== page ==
Friday, 28 October 2011

Late Pleistocene climate in Australia and the effect on megafaunal species

So for this blog entry, I am going to now start focusing specifically on Australia (since that's the overall focus of my blog!). Although there has been a lot of recent literature concerning the Late Pleistocene extinction in Australia, I am going to begin with academic articles from a while back. This is just to demonstrate how the overall debate has developed over the past 20 years or so, and to highlight the changes taken place in the past 5 years. The article this blog entry is based on is that of Dodson (1989), who gives a brief overview of the changing environmental landscape at the end of the Pleistocene. During most of the Pleistocene, New Guinea, Timor and Northern Australia were connected by expansive land plains (see figure 1), covered in pockets of rainforest, hummock grassland and shrublands. Across New Guinea, Northern Australia, South-western Australia and Western Tasmania, most of the ecosystems were made up of mesic vegetation, with 25% covered with arid/semi arid shrublands and grasslands (Dodson 1989: 210).
Figure 1: Map of the Australia, New Guinea and Tasmania land mass during the Pleistocene epoch (Dodson 1989: 208).

Some of the most extensive records of the Pleistocene climate come from Lake George, near Canberra (Singh and Geissler 1985) and Darwin Crater, Western Tasmania (Colhoun 1988) dating back 350,000 years. Both indicate the Pleistocene era was cold and dry, inferred from the low water level of the lakes and the predominately herbaceous vegetation. Although these arid conditions were extensive in certain parts of Australia, there were also areas covered in dense forest vegetation, mainly across the plains joining Northern Australia to New Guinea and Tasmania. However, these forestry coverage began to reduce rapidly as the beginning of the Holocene approached. Paleoclimatic studies taken from sediment profiles at Ulungra Springs in New South Wales show that 25,000 years ago, towards the end of the Pleistocene, chenopod shrubland replaced vast forestry ecosystems (Dodson 1989). This indicates persistent arid conditions with up to a considerable 50% reduction in rainfall.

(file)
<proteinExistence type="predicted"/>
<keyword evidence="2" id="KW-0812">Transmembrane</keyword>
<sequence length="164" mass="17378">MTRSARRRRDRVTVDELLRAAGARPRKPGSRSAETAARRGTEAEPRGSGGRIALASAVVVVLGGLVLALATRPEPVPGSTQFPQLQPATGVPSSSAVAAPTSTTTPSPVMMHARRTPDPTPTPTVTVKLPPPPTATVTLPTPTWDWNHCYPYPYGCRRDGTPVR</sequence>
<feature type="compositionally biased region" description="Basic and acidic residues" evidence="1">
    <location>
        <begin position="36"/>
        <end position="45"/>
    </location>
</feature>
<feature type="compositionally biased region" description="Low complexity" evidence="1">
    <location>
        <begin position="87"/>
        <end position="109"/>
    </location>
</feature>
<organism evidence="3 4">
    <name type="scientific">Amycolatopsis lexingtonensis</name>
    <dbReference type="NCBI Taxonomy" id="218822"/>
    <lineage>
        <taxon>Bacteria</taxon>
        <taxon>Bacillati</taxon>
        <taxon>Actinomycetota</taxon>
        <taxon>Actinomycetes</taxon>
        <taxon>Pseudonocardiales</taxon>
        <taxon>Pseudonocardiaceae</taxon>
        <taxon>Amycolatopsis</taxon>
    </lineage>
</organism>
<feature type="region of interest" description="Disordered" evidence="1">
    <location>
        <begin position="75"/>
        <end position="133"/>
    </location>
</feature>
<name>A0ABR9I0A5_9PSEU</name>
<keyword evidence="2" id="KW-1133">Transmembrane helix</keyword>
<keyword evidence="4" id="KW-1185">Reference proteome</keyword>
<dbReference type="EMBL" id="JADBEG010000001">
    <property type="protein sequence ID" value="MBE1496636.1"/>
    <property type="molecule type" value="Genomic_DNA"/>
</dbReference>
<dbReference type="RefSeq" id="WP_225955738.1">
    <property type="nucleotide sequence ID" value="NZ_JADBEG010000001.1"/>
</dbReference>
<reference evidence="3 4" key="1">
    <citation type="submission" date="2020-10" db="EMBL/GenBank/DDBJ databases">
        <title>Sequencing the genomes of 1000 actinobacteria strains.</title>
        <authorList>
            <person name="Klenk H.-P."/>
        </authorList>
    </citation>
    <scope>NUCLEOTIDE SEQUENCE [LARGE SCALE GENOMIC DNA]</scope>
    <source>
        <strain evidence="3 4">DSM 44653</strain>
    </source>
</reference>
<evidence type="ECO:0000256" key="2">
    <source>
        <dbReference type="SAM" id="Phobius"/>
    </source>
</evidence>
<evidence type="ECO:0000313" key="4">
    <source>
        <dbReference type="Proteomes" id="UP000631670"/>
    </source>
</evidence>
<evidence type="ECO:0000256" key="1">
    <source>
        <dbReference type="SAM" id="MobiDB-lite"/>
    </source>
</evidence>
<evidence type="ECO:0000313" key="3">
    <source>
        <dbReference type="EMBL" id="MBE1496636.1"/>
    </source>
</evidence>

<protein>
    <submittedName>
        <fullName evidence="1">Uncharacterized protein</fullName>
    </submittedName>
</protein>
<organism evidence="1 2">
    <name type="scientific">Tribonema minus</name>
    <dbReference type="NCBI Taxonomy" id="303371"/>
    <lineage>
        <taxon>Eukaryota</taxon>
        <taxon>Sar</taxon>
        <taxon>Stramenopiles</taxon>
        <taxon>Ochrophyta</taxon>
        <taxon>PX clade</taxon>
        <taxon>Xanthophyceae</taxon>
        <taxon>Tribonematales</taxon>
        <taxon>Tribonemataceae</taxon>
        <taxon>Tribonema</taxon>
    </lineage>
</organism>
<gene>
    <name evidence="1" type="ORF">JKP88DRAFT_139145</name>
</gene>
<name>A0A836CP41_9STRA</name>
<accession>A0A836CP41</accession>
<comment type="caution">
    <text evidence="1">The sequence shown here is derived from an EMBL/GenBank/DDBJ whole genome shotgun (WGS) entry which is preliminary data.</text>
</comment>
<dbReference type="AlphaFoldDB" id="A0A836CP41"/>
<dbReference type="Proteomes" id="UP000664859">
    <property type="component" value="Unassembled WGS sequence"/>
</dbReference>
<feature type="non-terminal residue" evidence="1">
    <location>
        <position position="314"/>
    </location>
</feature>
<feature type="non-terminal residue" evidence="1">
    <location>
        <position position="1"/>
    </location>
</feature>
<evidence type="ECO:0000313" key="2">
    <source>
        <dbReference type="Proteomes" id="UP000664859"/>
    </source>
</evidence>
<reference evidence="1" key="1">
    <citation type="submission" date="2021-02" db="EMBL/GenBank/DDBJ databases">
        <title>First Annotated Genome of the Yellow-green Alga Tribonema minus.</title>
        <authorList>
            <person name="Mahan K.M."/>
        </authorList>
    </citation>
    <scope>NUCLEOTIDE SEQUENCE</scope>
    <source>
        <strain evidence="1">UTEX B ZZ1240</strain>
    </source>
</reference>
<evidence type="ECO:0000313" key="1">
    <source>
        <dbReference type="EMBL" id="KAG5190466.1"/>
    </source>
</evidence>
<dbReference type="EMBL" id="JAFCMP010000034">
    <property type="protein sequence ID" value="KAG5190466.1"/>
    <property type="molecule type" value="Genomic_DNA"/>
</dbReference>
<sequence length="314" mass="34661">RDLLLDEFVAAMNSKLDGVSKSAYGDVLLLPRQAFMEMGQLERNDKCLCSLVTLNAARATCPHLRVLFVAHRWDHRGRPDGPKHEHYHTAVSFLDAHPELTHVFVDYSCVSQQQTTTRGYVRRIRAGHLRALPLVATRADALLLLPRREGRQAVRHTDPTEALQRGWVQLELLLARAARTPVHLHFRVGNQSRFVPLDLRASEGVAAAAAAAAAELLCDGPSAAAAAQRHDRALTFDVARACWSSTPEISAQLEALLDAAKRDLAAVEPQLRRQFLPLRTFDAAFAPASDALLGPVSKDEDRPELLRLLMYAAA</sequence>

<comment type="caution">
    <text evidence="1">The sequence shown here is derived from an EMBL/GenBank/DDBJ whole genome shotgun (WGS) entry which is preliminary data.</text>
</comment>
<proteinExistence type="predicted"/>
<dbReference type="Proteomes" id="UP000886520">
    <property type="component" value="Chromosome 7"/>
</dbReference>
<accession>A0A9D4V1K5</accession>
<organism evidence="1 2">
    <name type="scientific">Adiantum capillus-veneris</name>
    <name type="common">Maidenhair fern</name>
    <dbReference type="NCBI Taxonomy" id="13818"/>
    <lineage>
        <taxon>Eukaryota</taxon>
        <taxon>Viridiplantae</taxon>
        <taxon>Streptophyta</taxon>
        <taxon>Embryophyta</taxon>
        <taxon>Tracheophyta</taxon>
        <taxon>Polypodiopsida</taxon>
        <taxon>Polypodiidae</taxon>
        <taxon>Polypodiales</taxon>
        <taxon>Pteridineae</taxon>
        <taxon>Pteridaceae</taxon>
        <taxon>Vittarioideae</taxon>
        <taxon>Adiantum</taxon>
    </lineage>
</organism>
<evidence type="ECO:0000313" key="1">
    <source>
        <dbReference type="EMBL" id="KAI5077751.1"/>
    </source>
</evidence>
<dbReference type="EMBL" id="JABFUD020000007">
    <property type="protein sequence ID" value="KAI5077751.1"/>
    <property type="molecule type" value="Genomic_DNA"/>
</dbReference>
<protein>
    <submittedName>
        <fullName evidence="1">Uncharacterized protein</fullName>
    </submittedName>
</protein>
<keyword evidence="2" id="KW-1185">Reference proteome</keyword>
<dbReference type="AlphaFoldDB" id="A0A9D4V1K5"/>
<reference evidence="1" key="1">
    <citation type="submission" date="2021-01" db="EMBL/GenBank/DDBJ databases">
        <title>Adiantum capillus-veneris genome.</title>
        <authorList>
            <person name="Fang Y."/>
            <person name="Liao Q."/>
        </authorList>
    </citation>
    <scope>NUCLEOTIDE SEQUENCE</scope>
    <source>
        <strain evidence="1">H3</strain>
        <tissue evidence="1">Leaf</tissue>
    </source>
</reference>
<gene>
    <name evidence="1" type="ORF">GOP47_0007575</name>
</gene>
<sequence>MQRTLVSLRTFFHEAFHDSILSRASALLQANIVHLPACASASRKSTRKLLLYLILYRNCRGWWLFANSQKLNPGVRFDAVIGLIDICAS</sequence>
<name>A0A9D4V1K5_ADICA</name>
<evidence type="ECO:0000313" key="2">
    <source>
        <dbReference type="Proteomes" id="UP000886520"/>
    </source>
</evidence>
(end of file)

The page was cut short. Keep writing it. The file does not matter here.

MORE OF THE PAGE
Although these intensive arid conditions were harsh on some of the already existing species on the continent, they were more than ideal for the grazing animals introduced by Aborigine populations. Dodson (1989) deduces that the arid conditions prevailing in Australia will have been beneficial to growing human populations as their grazing animals thrived. This would have resulted in population growths, and in turn increased pressure on megafaunal prey.

Thinking about it, this would also explain the fact that the extinction in Australia happened approximately 7,000 years before the extinctions in Europe and the Americas. It also explains how Aborigine populations were able coexist with megafaunal populations for so long, during the Glacial Maximum, forest coverage was still vast and the climate was still too cold for human populations to thrive. But with the Late Pleistocene, temperatures rose and dense inhabitable woodland retreated, enabling human populations to prosper. Hence I think looking at the climate is really important when considering the causes of the extinctions, because ultimately, the climate is what most influences human populations and their impacts on the surrounding environment.

Dodson, J. R. (1989) 'Late Pleistocene Vegetation and Environmental Shifts in Australia and their Bearing on Faunal Extinctions', Journal of Archaeological Science, 16, 207-217.

(Because this article isn't accessible on the internet I will just give the reference - Calhoun, E. A., (1988) 'Cuinozoic vegetation of Tasmania', Special Paper, University of Newcastle, New South Wales, Australia).

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